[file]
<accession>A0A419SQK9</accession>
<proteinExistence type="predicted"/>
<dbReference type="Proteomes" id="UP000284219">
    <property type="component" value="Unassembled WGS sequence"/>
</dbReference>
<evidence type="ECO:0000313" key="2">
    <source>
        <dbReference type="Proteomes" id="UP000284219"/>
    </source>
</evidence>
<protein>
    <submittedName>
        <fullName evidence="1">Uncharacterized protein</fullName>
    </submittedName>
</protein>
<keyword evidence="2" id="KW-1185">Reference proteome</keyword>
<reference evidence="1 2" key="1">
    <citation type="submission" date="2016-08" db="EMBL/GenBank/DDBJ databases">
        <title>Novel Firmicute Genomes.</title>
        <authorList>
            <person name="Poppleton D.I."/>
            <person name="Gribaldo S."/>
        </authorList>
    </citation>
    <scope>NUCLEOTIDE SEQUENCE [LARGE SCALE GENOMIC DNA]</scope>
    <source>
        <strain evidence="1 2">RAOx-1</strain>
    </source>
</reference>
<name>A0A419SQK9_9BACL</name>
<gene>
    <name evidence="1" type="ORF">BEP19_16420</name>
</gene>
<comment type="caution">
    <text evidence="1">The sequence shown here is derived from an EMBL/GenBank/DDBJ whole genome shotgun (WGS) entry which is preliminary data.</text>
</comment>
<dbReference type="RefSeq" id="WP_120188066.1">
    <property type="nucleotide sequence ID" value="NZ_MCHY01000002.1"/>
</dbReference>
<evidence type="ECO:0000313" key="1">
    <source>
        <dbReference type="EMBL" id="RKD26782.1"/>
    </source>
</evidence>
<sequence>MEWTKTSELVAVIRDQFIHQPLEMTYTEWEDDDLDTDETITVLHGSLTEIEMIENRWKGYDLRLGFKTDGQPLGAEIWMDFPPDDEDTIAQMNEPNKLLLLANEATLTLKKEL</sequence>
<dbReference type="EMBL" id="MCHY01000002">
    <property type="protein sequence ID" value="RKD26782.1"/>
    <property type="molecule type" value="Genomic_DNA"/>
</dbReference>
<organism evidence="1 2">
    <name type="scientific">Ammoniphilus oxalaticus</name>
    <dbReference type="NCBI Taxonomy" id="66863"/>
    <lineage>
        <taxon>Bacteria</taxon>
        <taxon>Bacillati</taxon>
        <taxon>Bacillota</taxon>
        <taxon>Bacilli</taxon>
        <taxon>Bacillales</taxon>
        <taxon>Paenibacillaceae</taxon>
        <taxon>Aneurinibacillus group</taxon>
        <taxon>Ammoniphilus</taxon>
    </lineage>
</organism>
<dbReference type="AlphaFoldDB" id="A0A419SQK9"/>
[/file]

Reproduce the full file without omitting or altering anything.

<accession>A0A419SQK9</accession>
<proteinExistence type="predicted"/>
<dbReference type="Proteomes" id="UP000284219">
    <property type="component" value="Unassembled WGS sequence"/>
</dbReference>
<evidence type="ECO:0000313" key="2">
    <source>
        <dbReference type="Proteomes" id="UP000284219"/>
    </source>
</evidence>
<protein>
    <submittedName>
        <fullName evidence="1">Uncharacterized protein</fullName>
    </submittedName>
</protein>
<keyword evidence="2" id="KW-1185">Reference proteome</keyword>
<reference evidence="1 2" key="1">
    <citation type="submission" date="2016-08" db="EMBL/GenBank/DDBJ databases">
        <title>Novel Firmicute Genomes.</title>
        <authorList>
            <person name="Poppleton D.I."/>
            <person name="Gribaldo S."/>
        </authorList>
    </citation>
    <scope>NUCLEOTIDE SEQUENCE [LARGE SCALE GENOMIC DNA]</scope>
    <source>
        <strain evidence="1 2">RAOx-1</strain>
    </source>
</reference>
<name>A0A419SQK9_9BACL</name>
<gene>
    <name evidence="1" type="ORF">BEP19_16420</name>
</gene>
<comment type="caution">
    <text evidence="1">The sequence shown here is derived from an EMBL/GenBank/DDBJ whole genome shotgun (WGS) entry which is preliminary data.</text>
</comment>
<dbReference type="RefSeq" id="WP_120188066.1">
    <property type="nucleotide sequence ID" value="NZ_MCHY01000002.1"/>
</dbReference>
<evidence type="ECO:0000313" key="1">
    <source>
        <dbReference type="EMBL" id="RKD26782.1"/>
    </source>
</evidence>
<sequence>MEWTKTSELVAVIRDQFIHQPLEMTYTEWEDDDLDTDETITVLHGSLTEIEMIENRWKGYDLRLGFKTDGQPLGAEIWMDFPPDDEDTIAQMNEPNKLLLLANEATLTLKKEL</sequence>
<dbReference type="EMBL" id="MCHY01000002">
    <property type="protein sequence ID" value="RKD26782.1"/>
    <property type="molecule type" value="Genomic_DNA"/>
</dbReference>
<organism evidence="1 2">
    <name type="scientific">Ammoniphilus oxalaticus</name>
    <dbReference type="NCBI Taxonomy" id="66863"/>
    <lineage>
        <taxon>Bacteria</taxon>
        <taxon>Bacillati</taxon>
        <taxon>Bacillota</taxon>
        <taxon>Bacilli</taxon>
        <taxon>Bacillales</taxon>
        <taxon>Paenibacillaceae</taxon>
        <taxon>Aneurinibacillus group</taxon>
        <taxon>Ammoniphilus</taxon>
    </lineage>
</organism>
<dbReference type="AlphaFoldDB" id="A0A419SQK9"/>